192 pages, 115 color illustrations, 8 × 10 in., ISBN: 978-0-87846-857-7
A vibrant and active community of jewelry makers at the turn of the century in Boston, united by the ideals of the Arts and Crafts movement, created works of wearable art that came to define the “Boston look” — characterized by colorful stones and brilliant enamels in exquisitely designed and handcrafted settings. Frank Gardner Hale, the most prominent and prolific figure in this community and a leader of the city’s Society of Arts and Crafts, worked alongside many important makers, among them Josephine Hartwell Shaw, Edward Everett Oakes, Margaret Rogers, and Elizabeth Copeland.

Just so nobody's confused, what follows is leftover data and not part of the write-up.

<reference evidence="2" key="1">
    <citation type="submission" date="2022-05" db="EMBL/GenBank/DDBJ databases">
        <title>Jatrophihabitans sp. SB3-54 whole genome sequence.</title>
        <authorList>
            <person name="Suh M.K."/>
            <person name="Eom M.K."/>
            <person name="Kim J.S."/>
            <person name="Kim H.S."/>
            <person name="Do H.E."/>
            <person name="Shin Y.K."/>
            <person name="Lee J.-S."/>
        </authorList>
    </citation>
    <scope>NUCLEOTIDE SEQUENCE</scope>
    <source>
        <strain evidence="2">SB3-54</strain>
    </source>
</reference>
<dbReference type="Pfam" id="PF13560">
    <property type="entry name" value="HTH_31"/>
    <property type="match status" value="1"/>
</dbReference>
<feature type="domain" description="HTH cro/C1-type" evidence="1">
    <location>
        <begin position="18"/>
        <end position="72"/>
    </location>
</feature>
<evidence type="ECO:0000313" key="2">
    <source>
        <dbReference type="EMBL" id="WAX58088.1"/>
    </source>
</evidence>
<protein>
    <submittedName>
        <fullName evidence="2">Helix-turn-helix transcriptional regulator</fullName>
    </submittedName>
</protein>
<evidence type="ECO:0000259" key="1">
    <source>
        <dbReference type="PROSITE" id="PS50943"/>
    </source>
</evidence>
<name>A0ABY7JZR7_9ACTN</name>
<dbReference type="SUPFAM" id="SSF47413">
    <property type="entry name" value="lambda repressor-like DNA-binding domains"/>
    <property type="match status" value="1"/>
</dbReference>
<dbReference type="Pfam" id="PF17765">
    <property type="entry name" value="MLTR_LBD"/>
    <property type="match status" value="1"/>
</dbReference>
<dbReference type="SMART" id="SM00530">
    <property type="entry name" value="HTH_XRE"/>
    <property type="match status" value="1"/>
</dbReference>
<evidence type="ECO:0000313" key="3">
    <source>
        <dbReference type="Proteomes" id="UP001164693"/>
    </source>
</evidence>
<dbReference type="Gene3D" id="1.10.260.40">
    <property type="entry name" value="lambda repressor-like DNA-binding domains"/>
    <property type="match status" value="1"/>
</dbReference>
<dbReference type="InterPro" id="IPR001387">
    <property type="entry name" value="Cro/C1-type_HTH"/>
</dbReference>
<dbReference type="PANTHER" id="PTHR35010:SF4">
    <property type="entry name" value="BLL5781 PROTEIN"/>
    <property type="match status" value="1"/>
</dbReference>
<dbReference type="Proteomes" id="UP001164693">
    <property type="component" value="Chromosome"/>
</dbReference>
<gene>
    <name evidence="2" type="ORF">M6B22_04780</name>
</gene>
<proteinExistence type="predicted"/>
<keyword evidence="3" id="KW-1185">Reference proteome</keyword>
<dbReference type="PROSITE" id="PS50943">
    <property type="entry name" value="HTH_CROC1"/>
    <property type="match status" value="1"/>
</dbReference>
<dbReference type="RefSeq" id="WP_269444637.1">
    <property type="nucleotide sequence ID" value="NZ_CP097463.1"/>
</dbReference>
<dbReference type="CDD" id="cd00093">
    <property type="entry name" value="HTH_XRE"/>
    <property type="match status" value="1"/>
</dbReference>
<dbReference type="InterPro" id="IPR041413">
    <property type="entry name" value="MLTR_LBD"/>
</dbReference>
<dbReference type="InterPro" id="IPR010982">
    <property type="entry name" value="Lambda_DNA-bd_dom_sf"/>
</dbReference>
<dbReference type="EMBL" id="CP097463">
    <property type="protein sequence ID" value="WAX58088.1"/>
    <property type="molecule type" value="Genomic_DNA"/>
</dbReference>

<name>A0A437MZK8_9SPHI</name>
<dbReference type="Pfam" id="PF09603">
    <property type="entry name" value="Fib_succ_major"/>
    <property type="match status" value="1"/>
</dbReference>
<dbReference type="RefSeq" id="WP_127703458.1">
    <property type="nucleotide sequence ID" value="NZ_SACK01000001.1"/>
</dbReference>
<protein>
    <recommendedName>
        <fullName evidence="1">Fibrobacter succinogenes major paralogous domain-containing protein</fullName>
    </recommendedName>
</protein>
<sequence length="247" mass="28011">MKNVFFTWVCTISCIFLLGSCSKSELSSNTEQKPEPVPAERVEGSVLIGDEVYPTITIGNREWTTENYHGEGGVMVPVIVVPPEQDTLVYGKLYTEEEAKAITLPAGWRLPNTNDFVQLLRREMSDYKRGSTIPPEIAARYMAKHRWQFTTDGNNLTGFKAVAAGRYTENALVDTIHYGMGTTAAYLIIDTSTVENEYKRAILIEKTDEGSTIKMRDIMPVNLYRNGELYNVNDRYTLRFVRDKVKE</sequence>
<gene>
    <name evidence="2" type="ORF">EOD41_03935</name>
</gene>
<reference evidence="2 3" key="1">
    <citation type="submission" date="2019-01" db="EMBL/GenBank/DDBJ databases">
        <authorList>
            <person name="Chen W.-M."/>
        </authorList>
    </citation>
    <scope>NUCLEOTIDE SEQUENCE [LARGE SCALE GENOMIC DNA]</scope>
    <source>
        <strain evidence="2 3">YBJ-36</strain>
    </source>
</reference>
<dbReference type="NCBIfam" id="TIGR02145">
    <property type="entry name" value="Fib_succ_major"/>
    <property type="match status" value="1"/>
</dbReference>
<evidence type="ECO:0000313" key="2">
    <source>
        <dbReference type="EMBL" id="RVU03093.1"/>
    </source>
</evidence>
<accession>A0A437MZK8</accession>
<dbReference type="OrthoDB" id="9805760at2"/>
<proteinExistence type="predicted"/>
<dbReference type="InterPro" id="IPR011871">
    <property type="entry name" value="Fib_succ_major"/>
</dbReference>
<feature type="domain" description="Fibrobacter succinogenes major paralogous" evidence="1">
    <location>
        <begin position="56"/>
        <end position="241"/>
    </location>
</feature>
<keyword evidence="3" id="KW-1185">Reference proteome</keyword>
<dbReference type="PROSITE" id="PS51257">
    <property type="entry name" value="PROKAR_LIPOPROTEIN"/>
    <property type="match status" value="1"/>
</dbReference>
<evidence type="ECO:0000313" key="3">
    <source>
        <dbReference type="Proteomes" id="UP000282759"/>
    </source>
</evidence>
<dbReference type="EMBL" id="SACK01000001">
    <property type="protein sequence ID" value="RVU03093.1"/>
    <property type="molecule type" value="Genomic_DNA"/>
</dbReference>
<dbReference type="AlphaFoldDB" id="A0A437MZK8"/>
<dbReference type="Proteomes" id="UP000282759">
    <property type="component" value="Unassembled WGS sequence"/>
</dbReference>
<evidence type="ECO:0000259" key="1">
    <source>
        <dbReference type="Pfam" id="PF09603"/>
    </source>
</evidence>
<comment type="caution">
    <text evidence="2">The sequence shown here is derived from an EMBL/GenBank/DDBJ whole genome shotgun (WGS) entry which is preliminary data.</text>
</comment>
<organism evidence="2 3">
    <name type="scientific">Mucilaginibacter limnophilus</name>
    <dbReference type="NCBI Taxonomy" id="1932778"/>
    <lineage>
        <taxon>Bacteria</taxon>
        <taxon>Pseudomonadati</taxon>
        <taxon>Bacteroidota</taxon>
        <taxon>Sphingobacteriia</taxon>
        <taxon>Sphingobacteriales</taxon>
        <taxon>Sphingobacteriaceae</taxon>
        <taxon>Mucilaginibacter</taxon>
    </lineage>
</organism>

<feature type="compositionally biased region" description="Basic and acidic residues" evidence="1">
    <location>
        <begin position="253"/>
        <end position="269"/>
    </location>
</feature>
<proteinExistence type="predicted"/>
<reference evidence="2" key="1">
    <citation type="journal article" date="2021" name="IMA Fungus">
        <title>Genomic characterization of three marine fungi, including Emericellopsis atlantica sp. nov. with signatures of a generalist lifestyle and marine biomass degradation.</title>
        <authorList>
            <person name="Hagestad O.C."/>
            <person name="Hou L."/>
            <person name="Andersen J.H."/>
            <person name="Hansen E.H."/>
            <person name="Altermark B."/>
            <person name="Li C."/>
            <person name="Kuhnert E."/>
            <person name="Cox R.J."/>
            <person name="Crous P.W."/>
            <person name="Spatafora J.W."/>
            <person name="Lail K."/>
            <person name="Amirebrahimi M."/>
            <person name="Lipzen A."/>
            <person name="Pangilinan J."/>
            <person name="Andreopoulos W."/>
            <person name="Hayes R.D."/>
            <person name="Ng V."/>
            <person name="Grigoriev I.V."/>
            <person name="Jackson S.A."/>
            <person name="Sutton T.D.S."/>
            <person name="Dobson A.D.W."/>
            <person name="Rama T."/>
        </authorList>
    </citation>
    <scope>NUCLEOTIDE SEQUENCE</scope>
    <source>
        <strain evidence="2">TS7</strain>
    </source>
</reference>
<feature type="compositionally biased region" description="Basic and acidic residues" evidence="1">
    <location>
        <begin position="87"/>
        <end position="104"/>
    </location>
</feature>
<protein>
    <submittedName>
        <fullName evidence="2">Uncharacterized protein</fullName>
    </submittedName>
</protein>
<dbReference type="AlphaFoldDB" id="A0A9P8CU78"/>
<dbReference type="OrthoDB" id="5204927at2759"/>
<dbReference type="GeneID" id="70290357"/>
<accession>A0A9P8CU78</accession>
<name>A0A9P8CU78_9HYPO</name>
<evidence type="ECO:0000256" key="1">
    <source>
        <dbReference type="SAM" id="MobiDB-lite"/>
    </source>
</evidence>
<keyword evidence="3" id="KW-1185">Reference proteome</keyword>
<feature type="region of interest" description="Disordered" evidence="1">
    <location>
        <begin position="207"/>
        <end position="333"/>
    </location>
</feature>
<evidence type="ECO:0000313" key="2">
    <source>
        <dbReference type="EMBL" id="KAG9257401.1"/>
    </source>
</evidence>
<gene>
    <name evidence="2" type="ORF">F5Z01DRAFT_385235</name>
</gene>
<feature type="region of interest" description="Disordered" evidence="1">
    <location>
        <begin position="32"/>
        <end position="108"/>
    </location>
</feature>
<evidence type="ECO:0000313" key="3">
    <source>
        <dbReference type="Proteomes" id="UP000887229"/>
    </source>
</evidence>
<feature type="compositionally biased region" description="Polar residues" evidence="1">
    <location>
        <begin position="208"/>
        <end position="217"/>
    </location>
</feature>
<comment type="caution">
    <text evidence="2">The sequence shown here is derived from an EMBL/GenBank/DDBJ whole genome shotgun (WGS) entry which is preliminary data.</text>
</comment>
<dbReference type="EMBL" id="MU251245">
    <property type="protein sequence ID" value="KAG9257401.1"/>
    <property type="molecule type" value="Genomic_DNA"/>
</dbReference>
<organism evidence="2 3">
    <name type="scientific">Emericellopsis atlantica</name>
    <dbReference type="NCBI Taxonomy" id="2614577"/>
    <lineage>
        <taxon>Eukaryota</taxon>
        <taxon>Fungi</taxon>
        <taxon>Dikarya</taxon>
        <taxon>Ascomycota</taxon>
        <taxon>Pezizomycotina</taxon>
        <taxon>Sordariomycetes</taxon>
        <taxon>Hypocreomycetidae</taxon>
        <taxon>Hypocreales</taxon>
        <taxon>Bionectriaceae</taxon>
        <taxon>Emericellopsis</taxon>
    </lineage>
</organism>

This book reproduces dozens of ornaments in dazzling color, accompanied by design drawings from the extensive Frank Gardner Hale Archive at the Museum of Fine Arts, Boston. The authoritative text by scholars of jewelry and design history explores how Hale and his contemporaries expressed Arts and Crafts principles in the creation of jewels of enduring allure.